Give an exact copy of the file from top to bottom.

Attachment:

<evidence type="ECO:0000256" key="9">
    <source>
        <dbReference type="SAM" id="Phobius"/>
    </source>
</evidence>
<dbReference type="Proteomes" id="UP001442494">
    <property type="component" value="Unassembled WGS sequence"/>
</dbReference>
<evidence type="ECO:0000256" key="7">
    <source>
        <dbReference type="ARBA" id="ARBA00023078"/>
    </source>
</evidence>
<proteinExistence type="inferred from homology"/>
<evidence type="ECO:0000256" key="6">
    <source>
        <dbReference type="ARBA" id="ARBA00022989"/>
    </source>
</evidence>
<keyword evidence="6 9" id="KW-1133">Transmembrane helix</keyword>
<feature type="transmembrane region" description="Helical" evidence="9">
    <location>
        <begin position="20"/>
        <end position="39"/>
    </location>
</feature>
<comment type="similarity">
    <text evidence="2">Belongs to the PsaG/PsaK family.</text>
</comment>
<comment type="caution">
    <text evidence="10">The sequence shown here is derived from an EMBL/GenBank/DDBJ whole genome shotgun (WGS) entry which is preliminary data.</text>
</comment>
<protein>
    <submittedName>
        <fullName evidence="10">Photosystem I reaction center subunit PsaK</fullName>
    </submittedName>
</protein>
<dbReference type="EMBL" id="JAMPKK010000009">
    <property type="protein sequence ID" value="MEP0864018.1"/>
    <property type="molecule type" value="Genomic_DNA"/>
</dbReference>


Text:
<evidence type="ECO:0000256" key="9">
    <source>
        <dbReference type="SAM" id="Phobius"/>
    </source>
</evidence>
<dbReference type="Proteomes" id="UP001442494">
    <property type="component" value="Unassembled WGS sequence"/>
</dbReference>
<evidence type="ECO:0000256" key="7">
    <source>
        <dbReference type="ARBA" id="ARBA00023078"/>
    </source>
</evidence>
<proteinExistence type="inferred from homology"/>
<evidence type="ECO:0000256" key="6">
    <source>
        <dbReference type="ARBA" id="ARBA00022989"/>
    </source>
</evidence>
<keyword evidence="6 9" id="KW-1133">Transmembrane helix</keyword>
<feature type="transmembrane region" description="Helical" evidence="9">
    <location>
        <begin position="20"/>
        <end position="39"/>
    </location>
</feature>
<comment type="similarity">
    <text evidence="2">Belongs to the PsaG/PsaK family.</text>
</comment>
<comment type="caution">
    <text evidence="10">The sequence shown here is derived from an EMBL/GenBank/DDBJ whole genome shotgun (WGS) entry which is preliminary data.</text>
</comment>
<protein>
    <submittedName>
        <fullName evidence="10">Photosystem I reaction center subunit PsaK</fullName>
    </submittedName>
</protein>
<dbReference type="EMBL" id="JAMPKK010000009">
    <property type="protein sequence ID" value="MEP0864018.1"/>
    <property type="molecule type" value="Genomic_DNA"/>
</dbReference>